And more from our Liz: Don’t miss Broadway’s juicy all-American musical, ‘Bloody Bloody Andrew Jackson’
“NOT YOUR average, psychotic ballerina movie!”
THAT’S WHAT one shocked audience member exclaimed as he stumbled out of the Ziegfeld Theater the other night, after the premiere of Darren Aronofsky‘s “Black Swan.” Starring Natalie Portman, Mila Kunis, Barbara Hershey, Vincent Cassel, and in a pivotal cameo – Winona Ryder – “Black Swan” is difficult to categorize. It’s “Gyspy,” “All About Eve,” “Showgirls,” and all those lurid Italian horror movies directed by Mario Bava back in the 1960’s/70’s. It’s that crazy. If you can imagine having a heart attack for two hours and being relentlessly defibrillated, you get the idea – a little.
Miss Portman is the tormented dancer, getting her big break to perform “Swan Lake” because the company’s prima ballerina, Miss Ryder, has aged out. (Fifteen years ago, perhaps even only ten, Ryder would have had Portman’s role; they share a physical similarity. But not so much here, as Winona is made to look pretty beat up.)
Miss Portman has a former-dancer mommy, played with sinister obsessiveness by Barbara Hershey. There’s the sexy and demanding dance master, Mr. Cassel, and – but of course – the delectable, perhaps devious rival to the rising star, Mila Kunis. “Black Swan” is dark. It’s terrifying. It’s gross. It’s chilling and shriek-inducing. It ain’t “The Red Shoes” – this is not the agony of ballet dancers all glammed up. (Mr. Aronofsky was responsible for such grim fare as “The Wrestler” and “Requiem for a Dream,” so nobody should be too surprised.)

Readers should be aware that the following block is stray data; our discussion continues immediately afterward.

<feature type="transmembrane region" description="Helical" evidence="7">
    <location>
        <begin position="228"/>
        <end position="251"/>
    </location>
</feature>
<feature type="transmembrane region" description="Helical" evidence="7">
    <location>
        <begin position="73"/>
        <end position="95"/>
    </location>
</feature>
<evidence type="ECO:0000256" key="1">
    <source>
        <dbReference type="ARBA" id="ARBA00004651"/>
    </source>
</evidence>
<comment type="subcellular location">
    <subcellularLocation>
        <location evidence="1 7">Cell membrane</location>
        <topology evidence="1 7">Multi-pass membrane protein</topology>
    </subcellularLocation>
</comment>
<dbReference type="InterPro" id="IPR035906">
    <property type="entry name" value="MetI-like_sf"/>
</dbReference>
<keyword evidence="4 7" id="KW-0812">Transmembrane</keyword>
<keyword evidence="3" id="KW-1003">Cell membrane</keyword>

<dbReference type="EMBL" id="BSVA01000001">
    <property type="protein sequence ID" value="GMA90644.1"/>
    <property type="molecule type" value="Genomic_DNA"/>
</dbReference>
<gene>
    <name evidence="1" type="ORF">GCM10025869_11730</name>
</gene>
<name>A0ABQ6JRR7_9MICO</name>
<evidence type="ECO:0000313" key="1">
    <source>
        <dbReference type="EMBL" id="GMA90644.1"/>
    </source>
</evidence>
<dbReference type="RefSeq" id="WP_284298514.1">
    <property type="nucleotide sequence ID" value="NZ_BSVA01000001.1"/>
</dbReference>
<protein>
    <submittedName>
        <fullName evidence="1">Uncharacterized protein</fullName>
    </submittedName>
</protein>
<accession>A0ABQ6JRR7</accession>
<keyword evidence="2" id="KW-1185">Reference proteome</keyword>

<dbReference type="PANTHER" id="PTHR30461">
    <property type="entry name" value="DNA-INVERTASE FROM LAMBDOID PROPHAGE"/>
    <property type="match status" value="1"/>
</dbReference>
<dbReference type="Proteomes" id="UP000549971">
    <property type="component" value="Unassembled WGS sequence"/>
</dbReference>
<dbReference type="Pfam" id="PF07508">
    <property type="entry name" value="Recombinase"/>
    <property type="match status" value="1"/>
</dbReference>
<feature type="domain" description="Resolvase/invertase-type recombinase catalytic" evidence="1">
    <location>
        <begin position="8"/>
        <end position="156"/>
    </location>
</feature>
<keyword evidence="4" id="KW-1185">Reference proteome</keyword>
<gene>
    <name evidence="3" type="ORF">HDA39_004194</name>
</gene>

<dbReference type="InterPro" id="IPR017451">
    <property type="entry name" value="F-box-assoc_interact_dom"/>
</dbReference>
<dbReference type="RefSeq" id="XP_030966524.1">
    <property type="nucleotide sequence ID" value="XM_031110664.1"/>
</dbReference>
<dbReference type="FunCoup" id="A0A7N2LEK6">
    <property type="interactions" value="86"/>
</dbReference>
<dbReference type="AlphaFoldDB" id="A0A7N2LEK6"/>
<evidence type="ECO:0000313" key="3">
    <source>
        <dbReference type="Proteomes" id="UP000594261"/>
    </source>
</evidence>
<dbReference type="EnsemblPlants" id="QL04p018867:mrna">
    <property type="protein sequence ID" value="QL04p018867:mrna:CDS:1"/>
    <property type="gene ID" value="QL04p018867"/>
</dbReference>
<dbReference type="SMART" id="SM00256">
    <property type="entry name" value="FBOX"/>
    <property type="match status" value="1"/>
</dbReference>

Miss Portman trained for an entire year, and it shows. Not only in her dancing – though I am sure certified balletomanes will pick at her – but her posture, her body. Female ballet dancers tend not to look healthy. Portman does not look healthy. Tchaikovsky‘s thundering, gorgeous “Swan Lake” score perfectly accents all of Miss Portman’s suffering and possible delusions. Women who have issues with their own over-controlling mothers, will identify with Portman’s agonies to be perfect. (But they better have strong stomachs, too!)
When the movie came to its intense finale, the audience sat stunned. There was heavy applause, but everybody looked pale and in need of a drink. Lucky there was an after party at the St. Regis, where the most overheard phrase was “I’m still coming down from it!” All the film’s stars attended. Miss Portman is a tiny, delicate thing, for whom one wants to encourage the idea of eating heaping plates of pasta. She looked ravishing and far less strained than as the ballerina whose emotions are continuously en pointe. She was accompanied by her father.
A wonderful writer friend of mine sent me a note in which he referred to “Black Swan” as “preposterous and over-hyped.” We shall see what the world says when the film opens wide later this month.